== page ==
Cardinal Oscar Maradiaga, the Archbishop of Tegucigalpa, Honduras, told the Honduran newspaper El Heraldo that a long-rumored “gay lobby” does indeed exist within the Vatican and Pope Francis is attempting to “purify” it, the Catholic News Agency reports:
The Honduran newspaper El Heraldo asked the cardinal whether there actually was an attempted or successful “infiltration of the gay community in the Vatican.”
Cardinal Maradiaga responded: “Not only that, also the Pope said: there was even a ‘lobby’ in this sense.”
“Little by little the Pope is trying to purify it,” he continued. “One can understand them, and there is pastoral legislation to attend to them, but what is wrong cannot be truth.”
The Italian news agency ANSA also reported on the interview.
The interview with Maradiaga also covered same-sex marriage, and the Cardinal said that there is not a chance the Catholic Church will support it:
“No, we must understand that there are things that can be reformed and others cannot,” he said. “The natural law cannot be reformed. We can see how God has designed the human body, the body of the man and the body of a woman to complement each other and transmit life. The contrary is not the plan of creation. There are things that cannot be changed.”
Reports of a “gay lobby” within the Vatican go back to early 2013, when it was reported that Pope Benedict had resigned due to various lobbies within the Vatican, including a gay lobby.
The Vatican denied those reports in a statement that was described as “unusual” at the time:
“It is deplorable that as we draw closer to the time of the beginning of the conclave … that there be a widespread distribution of often unverified, unverifiable or completely false news stories that cause serious damage to persons and institutions.”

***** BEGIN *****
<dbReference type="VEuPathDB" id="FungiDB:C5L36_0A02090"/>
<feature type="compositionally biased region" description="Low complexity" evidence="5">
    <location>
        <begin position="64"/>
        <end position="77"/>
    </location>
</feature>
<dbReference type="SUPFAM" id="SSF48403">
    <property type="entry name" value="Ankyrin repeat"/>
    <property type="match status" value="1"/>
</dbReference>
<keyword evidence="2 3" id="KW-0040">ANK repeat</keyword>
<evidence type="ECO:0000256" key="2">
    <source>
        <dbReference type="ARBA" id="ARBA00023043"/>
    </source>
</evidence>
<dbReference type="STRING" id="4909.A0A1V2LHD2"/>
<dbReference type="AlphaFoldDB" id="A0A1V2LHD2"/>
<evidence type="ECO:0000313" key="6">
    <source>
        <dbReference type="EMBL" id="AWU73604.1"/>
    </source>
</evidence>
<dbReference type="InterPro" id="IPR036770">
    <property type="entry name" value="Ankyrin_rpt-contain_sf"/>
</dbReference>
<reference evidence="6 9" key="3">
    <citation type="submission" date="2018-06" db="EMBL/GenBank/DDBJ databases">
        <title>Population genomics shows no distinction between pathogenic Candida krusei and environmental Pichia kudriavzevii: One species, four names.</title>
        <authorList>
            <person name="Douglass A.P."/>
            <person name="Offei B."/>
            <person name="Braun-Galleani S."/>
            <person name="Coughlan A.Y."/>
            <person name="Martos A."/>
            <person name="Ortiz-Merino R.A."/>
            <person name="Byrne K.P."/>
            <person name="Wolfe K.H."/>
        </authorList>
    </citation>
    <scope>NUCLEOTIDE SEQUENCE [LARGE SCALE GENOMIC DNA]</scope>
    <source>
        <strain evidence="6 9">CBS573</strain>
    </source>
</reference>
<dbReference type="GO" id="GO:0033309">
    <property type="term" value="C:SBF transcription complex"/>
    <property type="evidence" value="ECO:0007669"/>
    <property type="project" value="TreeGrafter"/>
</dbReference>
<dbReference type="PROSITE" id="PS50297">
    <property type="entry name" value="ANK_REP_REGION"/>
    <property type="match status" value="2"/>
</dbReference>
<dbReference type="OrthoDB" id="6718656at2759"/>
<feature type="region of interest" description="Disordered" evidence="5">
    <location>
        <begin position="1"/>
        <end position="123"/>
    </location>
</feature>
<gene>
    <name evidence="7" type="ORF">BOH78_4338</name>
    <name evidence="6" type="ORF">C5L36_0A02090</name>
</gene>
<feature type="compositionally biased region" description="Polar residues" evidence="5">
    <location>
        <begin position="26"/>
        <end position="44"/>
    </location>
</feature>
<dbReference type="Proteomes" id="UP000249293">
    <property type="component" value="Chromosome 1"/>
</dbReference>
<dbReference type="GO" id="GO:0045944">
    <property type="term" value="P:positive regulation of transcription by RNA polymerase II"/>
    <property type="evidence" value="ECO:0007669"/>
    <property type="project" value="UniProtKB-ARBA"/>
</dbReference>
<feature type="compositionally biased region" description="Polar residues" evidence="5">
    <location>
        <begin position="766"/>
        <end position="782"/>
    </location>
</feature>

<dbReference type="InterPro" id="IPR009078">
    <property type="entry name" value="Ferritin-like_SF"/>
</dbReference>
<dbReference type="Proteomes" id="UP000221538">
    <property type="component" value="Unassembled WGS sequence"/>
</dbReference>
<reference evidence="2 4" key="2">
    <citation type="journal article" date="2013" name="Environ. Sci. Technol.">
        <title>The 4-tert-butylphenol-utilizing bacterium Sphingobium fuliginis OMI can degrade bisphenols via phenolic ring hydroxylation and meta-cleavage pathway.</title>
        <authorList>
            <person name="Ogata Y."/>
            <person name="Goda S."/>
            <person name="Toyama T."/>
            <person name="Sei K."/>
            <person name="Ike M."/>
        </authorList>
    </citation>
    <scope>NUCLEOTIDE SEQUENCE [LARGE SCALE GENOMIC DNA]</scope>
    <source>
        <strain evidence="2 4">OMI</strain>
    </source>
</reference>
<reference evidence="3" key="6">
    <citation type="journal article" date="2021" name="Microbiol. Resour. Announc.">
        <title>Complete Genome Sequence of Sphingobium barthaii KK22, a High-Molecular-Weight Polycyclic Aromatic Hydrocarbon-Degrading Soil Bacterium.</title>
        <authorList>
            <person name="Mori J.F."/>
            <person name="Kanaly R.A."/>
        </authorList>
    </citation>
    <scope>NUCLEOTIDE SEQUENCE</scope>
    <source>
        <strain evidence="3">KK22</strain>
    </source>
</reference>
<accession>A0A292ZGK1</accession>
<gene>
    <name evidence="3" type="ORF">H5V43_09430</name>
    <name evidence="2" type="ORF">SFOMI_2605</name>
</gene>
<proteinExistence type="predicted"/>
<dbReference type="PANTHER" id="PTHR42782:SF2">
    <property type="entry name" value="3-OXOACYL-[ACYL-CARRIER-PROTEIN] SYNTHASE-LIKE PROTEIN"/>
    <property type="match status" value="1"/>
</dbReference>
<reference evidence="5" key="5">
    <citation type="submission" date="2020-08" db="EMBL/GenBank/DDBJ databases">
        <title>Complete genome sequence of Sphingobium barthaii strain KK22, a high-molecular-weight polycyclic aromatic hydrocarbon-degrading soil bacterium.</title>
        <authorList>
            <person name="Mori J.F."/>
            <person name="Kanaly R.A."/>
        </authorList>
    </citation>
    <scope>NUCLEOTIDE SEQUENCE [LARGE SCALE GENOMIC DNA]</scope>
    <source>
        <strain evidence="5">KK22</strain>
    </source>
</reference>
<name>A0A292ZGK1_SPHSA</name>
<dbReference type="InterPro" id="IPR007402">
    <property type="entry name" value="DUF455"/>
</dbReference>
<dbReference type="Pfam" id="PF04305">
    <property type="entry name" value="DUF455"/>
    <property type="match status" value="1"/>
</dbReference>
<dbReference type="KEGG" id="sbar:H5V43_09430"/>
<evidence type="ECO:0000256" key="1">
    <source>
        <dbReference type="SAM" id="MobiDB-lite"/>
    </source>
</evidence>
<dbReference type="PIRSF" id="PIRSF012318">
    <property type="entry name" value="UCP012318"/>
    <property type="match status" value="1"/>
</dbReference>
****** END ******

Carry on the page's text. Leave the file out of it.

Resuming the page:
In June of 2013, newly-anointed Pope Francis was said to have addressed the existence of a gay lobby in a private meeting with with CLAR (the Latin American and Caribbean Confederation of Religious Men and Women).
“In the Curia, there are truly some saints, but there is also a current of corruption,” he was quoted as saying. “There is talk of a ‘gay lobby’ and it’s true, it exists. We have to see what can be done.”
A month later he denied its existence at the same time he made his famous “who am I to judge” remarks about gays:
“So much is written about the gay lobby. I have yet to find anyone who can give me a Vatican identity card with ‘gay’ [written on it]. They say they are there,” the Pope said.
He said that all lobbies are bad and “the gravest problem for me.” Citing the Catechism’s teaching against marginalizing homosexual persons, he said, “If a person is gay and seeks the Lord and has good will, well who am I to judge them?”
A week later, the Italian magazine L’Espresso published an article linking prelate Battista Ricca, who had recently been appointed by the Pope to a vital position with the Vatican bank, to the “gay lobby”. The article reported that Ricca had been involved in numerous relationships with gay men including a Swiss army captain and a young man who some speculated to be a male prostitute.
The magazine reported that the Vatican had no idea of Ricca’s past before his appointment by Francis and that there was an internal bid to protect him and cover it up.
A Vatican spokesperson denied Ricca was a member of the “gay lobby” and called the L’Espresso piece “not credible.”
In January 2014, a former member of the Swiss Guard, which provides the Pope’s security, said he was solicited for sex more than 20 times during his service at the Vatican by cardinals, bishops, priests and other members of the so-called ‘gay lobby’.
The former guard recalled being called in the middle of the night by a senior official who invited him into his room. In another case, he found a bottle of whiskey in his room with a visiting card left by a bishop. A priest, he said, invited him to dinner, saying that the guard would serve afterwards as dessert. He also claimed that a high official fondled him.
The ex-guard said that he reported the cases to his superiors, complaining of harassment, but received no support for his allegations.
The Vatican dismissed the claims, calling them “not credible”.
Shortly thereafter, Archbishop Angelo Becciu, No. 2 in the Vatican’s secretariat of state, urged the guard, Elmar Maeder, to provide names to back his accusations in an interview with Italian paper La Repubblica.
In recent months, Krzysztof Charamsa, the Catholic priest who made international headlines last October after he came out as gay and was subsequently relieved of his position by Pope Francis, told reporters that although me met “isolated” homosexual priests like himself, he had no knowledge of an organized “gay lobby” within the Vatican.
(top photo Mtande wikimedia commons)